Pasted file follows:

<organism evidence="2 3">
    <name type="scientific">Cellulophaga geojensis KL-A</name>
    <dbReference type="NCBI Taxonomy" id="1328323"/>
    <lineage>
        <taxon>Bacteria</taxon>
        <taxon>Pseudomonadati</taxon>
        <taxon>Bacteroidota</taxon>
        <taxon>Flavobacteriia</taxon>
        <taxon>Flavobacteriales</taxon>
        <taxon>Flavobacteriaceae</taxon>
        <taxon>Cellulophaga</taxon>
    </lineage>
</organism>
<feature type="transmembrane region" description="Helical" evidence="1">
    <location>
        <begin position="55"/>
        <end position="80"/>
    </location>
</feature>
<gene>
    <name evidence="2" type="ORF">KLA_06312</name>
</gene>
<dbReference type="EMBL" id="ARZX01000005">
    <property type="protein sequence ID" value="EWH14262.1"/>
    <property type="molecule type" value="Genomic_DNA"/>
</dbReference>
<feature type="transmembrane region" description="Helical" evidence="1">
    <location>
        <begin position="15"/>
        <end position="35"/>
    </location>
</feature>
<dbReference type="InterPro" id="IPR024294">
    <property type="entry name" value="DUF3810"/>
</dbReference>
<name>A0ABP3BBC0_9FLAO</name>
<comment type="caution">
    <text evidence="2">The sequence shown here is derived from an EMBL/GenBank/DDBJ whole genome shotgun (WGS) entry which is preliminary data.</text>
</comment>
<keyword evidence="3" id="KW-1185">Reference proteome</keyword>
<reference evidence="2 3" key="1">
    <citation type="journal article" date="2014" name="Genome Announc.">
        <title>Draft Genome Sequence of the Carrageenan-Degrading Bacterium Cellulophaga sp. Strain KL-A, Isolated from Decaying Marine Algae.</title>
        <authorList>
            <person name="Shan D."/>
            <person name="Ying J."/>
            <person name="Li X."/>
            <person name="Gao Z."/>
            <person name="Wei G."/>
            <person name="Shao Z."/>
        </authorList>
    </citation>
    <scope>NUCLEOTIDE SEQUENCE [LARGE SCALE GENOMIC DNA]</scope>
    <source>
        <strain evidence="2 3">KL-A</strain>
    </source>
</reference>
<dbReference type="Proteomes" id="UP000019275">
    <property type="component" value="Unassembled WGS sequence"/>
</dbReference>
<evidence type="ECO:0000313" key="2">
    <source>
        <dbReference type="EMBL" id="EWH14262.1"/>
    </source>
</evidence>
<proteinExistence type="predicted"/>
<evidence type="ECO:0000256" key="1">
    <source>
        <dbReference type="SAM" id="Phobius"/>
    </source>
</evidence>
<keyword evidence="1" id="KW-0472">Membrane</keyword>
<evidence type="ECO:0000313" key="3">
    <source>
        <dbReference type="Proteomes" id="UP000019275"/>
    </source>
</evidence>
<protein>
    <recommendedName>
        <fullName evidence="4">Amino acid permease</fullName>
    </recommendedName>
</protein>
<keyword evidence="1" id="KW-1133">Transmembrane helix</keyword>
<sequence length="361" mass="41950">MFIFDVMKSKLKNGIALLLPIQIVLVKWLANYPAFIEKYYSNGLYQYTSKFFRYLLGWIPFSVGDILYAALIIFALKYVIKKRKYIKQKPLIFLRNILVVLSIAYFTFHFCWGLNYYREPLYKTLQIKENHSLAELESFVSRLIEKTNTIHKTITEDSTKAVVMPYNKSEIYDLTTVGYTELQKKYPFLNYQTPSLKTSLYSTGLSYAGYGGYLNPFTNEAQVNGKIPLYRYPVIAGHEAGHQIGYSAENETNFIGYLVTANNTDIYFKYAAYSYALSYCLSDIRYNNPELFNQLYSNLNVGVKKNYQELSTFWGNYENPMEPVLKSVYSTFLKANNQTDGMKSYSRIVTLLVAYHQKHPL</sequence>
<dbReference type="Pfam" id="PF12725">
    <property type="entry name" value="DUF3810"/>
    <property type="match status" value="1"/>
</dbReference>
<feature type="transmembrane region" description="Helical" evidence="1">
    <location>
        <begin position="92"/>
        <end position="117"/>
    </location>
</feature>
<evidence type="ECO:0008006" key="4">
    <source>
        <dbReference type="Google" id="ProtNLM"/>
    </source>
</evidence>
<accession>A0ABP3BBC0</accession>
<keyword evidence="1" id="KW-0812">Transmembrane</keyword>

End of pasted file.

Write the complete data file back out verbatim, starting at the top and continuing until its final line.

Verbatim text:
<organism evidence="2 3">
    <name type="scientific">Cellulophaga geojensis KL-A</name>
    <dbReference type="NCBI Taxonomy" id="1328323"/>
    <lineage>
        <taxon>Bacteria</taxon>
        <taxon>Pseudomonadati</taxon>
        <taxon>Bacteroidota</taxon>
        <taxon>Flavobacteriia</taxon>
        <taxon>Flavobacteriales</taxon>
        <taxon>Flavobacteriaceae</taxon>
        <taxon>Cellulophaga</taxon>
    </lineage>
</organism>
<feature type="transmembrane region" description="Helical" evidence="1">
    <location>
        <begin position="55"/>
        <end position="80"/>
    </location>
</feature>
<gene>
    <name evidence="2" type="ORF">KLA_06312</name>
</gene>
<dbReference type="EMBL" id="ARZX01000005">
    <property type="protein sequence ID" value="EWH14262.1"/>
    <property type="molecule type" value="Genomic_DNA"/>
</dbReference>
<feature type="transmembrane region" description="Helical" evidence="1">
    <location>
        <begin position="15"/>
        <end position="35"/>
    </location>
</feature>
<dbReference type="InterPro" id="IPR024294">
    <property type="entry name" value="DUF3810"/>
</dbReference>
<name>A0ABP3BBC0_9FLAO</name>
<comment type="caution">
    <text evidence="2">The sequence shown here is derived from an EMBL/GenBank/DDBJ whole genome shotgun (WGS) entry which is preliminary data.</text>
</comment>
<keyword evidence="3" id="KW-1185">Reference proteome</keyword>
<reference evidence="2 3" key="1">
    <citation type="journal article" date="2014" name="Genome Announc.">
        <title>Draft Genome Sequence of the Carrageenan-Degrading Bacterium Cellulophaga sp. Strain KL-A, Isolated from Decaying Marine Algae.</title>
        <authorList>
            <person name="Shan D."/>
            <person name="Ying J."/>
            <person name="Li X."/>
            <person name="Gao Z."/>
            <person name="Wei G."/>
            <person name="Shao Z."/>
        </authorList>
    </citation>
    <scope>NUCLEOTIDE SEQUENCE [LARGE SCALE GENOMIC DNA]</scope>
    <source>
        <strain evidence="2 3">KL-A</strain>
    </source>
</reference>
<dbReference type="Proteomes" id="UP000019275">
    <property type="component" value="Unassembled WGS sequence"/>
</dbReference>
<evidence type="ECO:0000313" key="2">
    <source>
        <dbReference type="EMBL" id="EWH14262.1"/>
    </source>
</evidence>
<proteinExistence type="predicted"/>
<evidence type="ECO:0000256" key="1">
    <source>
        <dbReference type="SAM" id="Phobius"/>
    </source>
</evidence>
<keyword evidence="1" id="KW-0472">Membrane</keyword>
<evidence type="ECO:0000313" key="3">
    <source>
        <dbReference type="Proteomes" id="UP000019275"/>
    </source>
</evidence>
<protein>
    <recommendedName>
        <fullName evidence="4">Amino acid permease</fullName>
    </recommendedName>
</protein>
<keyword evidence="1" id="KW-1133">Transmembrane helix</keyword>
<sequence length="361" mass="41950">MFIFDVMKSKLKNGIALLLPIQIVLVKWLANYPAFIEKYYSNGLYQYTSKFFRYLLGWIPFSVGDILYAALIIFALKYVIKKRKYIKQKPLIFLRNILVVLSIAYFTFHFCWGLNYYREPLYKTLQIKENHSLAELESFVSRLIEKTNTIHKTITEDSTKAVVMPYNKSEIYDLTTVGYTELQKKYPFLNYQTPSLKTSLYSTGLSYAGYGGYLNPFTNEAQVNGKIPLYRYPVIAGHEAGHQIGYSAENETNFIGYLVTANNTDIYFKYAAYSYALSYCLSDIRYNNPELFNQLYSNLNVGVKKNYQELSTFWGNYENPMEPVLKSVYSTFLKANNQTDGMKSYSRIVTLLVAYHQKHPL</sequence>
<dbReference type="Pfam" id="PF12725">
    <property type="entry name" value="DUF3810"/>
    <property type="match status" value="1"/>
</dbReference>
<feature type="transmembrane region" description="Helical" evidence="1">
    <location>
        <begin position="92"/>
        <end position="117"/>
    </location>
</feature>
<evidence type="ECO:0008006" key="4">
    <source>
        <dbReference type="Google" id="ProtNLM"/>
    </source>
</evidence>
<accession>A0ABP3BBC0</accession>
<keyword evidence="1" id="KW-0812">Transmembrane</keyword>